My belated ‘Books read in August 2019’ post

We’re a third of the way into September, so I guess it’s time to post this list. Here’s what I read in August 2019.

The Smallest Minority, by Kevin D. Williamson

Kevin Williamson has made a career of ticking off all sorts of people in his writings for the National Review and other places. While I often appreciate his reported work, particularly about the opioid epidemic and other such problems, this book — about mob rule on social media and other places — was too obsessed with its own cleverness. We’re talking extended musings on Dante and Milton here. I found myself wishing Williamson had written something to fit in with the genre of Hillbilly Elegy, Strangers in Their Own Land (which I finished last week), and such. I’d definitely pick up that book.

Lincoln in the Bardo, by George Saunders

I wasn’t sure what to expect with this book, which won all kinds of awards when it came out in 2017. The basic plot is that after young Willie Lincoln’s death from an illness in the middle of the Civil War, his father visits him in the cemetery where he’s been laid. Souls, including Willie’s, inhabit a “Bardo” (a Tibetan Buddhist middle space between life and death) for some indeterminate time. We get to know all sorts of other characters in the young Lincoln’s cemetery through staccato passages about their lives and deaths. Some characters are intriguing. Some of the stories are just…weird. Sometimes weirdness is brilliance. Sometimes it’s just weird. I guess a lot of people came down on the brilliance side of the ledger for this book. It was swift enough reading, though I am probably more mixed on my final interpretation than others. I am glad I have read it, though, and I do think that the short passages format works well for a novel in this distracted age.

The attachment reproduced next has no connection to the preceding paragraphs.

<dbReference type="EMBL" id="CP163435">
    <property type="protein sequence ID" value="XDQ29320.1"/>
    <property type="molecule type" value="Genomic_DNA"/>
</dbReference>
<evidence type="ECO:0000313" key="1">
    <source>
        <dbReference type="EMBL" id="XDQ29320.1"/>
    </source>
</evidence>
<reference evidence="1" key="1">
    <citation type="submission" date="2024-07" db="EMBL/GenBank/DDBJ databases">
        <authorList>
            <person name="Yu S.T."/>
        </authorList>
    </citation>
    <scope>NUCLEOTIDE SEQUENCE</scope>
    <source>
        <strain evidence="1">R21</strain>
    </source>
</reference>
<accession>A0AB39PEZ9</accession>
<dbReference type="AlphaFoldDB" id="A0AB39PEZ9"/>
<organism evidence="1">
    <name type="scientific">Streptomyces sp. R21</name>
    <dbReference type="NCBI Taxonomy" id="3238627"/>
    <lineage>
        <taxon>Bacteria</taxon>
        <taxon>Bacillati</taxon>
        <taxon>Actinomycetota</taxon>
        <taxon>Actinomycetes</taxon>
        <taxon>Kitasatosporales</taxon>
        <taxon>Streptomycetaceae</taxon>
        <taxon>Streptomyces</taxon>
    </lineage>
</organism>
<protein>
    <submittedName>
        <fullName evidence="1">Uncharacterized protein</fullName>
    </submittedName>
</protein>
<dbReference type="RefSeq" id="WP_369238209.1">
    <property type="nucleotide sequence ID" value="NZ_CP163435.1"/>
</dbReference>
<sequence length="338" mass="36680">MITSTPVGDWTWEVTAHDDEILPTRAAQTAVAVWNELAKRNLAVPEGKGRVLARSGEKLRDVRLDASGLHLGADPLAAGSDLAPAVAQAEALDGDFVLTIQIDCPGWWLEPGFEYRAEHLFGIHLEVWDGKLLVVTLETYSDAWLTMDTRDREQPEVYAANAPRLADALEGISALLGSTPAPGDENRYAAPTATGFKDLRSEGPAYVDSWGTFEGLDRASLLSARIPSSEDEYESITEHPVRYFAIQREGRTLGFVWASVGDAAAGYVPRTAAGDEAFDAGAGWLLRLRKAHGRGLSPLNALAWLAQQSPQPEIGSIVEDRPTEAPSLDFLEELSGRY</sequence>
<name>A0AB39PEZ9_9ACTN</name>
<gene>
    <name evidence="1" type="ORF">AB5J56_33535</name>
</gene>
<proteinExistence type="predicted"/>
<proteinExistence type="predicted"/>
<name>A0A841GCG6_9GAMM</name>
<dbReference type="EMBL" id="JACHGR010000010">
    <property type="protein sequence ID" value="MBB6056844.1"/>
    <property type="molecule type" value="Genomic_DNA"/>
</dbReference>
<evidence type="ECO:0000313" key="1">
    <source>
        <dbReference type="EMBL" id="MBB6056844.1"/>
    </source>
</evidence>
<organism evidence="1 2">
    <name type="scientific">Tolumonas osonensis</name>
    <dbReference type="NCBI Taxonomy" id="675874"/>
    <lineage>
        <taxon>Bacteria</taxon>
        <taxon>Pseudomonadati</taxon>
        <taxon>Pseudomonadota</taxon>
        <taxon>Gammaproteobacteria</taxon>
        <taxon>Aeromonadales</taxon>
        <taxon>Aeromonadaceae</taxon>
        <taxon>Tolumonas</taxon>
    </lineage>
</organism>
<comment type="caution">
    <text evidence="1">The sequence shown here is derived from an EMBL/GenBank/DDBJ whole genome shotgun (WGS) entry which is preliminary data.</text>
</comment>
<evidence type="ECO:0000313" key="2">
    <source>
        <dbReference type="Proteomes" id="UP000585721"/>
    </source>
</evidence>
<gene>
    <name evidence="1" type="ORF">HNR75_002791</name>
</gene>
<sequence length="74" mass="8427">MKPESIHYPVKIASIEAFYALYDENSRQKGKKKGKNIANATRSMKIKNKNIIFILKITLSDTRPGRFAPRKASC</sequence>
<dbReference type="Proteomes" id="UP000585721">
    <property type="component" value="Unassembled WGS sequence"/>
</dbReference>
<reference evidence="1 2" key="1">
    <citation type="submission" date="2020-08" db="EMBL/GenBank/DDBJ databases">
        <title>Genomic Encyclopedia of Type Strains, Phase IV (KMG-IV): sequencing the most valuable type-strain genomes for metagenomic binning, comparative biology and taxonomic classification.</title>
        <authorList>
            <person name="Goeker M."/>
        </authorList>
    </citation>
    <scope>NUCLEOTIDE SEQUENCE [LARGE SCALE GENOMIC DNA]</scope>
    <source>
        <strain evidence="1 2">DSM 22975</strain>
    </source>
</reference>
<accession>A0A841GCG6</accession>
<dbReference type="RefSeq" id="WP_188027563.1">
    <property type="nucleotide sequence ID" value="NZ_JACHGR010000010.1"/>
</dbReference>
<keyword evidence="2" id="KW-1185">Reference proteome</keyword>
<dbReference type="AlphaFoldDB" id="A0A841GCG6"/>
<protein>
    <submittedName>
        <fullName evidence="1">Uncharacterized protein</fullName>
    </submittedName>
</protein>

A book I’m reviewing for a publication — More about this when the review is published!

Salt Sugar Fat, by Michael Moss

This was my favorite book of the month. Reporter Michael Moss digs into the big food companies’ product development and marketing techniques over the past few decades. Modern processed food is precisely calculated to approach the “bliss point” — that optimized combo of salt, sugar, and fat that maximizes pleasure. He casts plenty of blame for various health crises at a wide range of players. I particularly enjoyed the bit about one part of the federal government encouraging Americans to drink skim milk while another worked to increase cheese consumption to get rid of all that excess milk fat…since cows persist in producing whole milk regardless of consumer desires. But he’s also sympathetic to just how hard it is to drastically reduce an ingredient such as salt in processed food while still creating something that anyone would want to eat. There aren’t easy answers here.

So that’s last month. I’m currently reading Seneca’s Letters from a Stoic. While interesting, it’s kind of slow going (requiring some stoicism to get through??) We shall see what I pick up next.

Photo: Re-using this old bookcase shot. It looks more cluttered now. 

4 thoughts on “My belated ‘Books read in August 2019’ post

  1. I’ll be curious to hear what you thought of “Strangers in Their Own Land.” I read that a couple of years ago and really liked it, but also found it disturbing. I couldn’t believe that people in that area didn’t think chemical companies needed environmental regulations because they would naturally do the right thing for the environment… but clearly that did not happen and they violated the loose regulations that were in place. It was an eye-opening read for sure.

  2. Words cannot describe how much I hated “Lincoln in the Bardo”. Definitely not my kind of book.

    Lisa, I found “Strangers in Their Own Land” very upsetting. I could only read a chapter a day.

  3. I absolutely loved “Lincoln in the Bardo” but hesitate to recommend it to others given its weird storytelling format. George Saunders seems to be polarizing in that way. I found it hard to get started but once I got into it, I couldn’t put it down. I found Lincoln’s attachment to his deceased son incredibly moving and I enjoyed the comic relief from some of the other bardo inhabitants. Wonderful, inventive story with a background based in real events. Thanks for reviewing!

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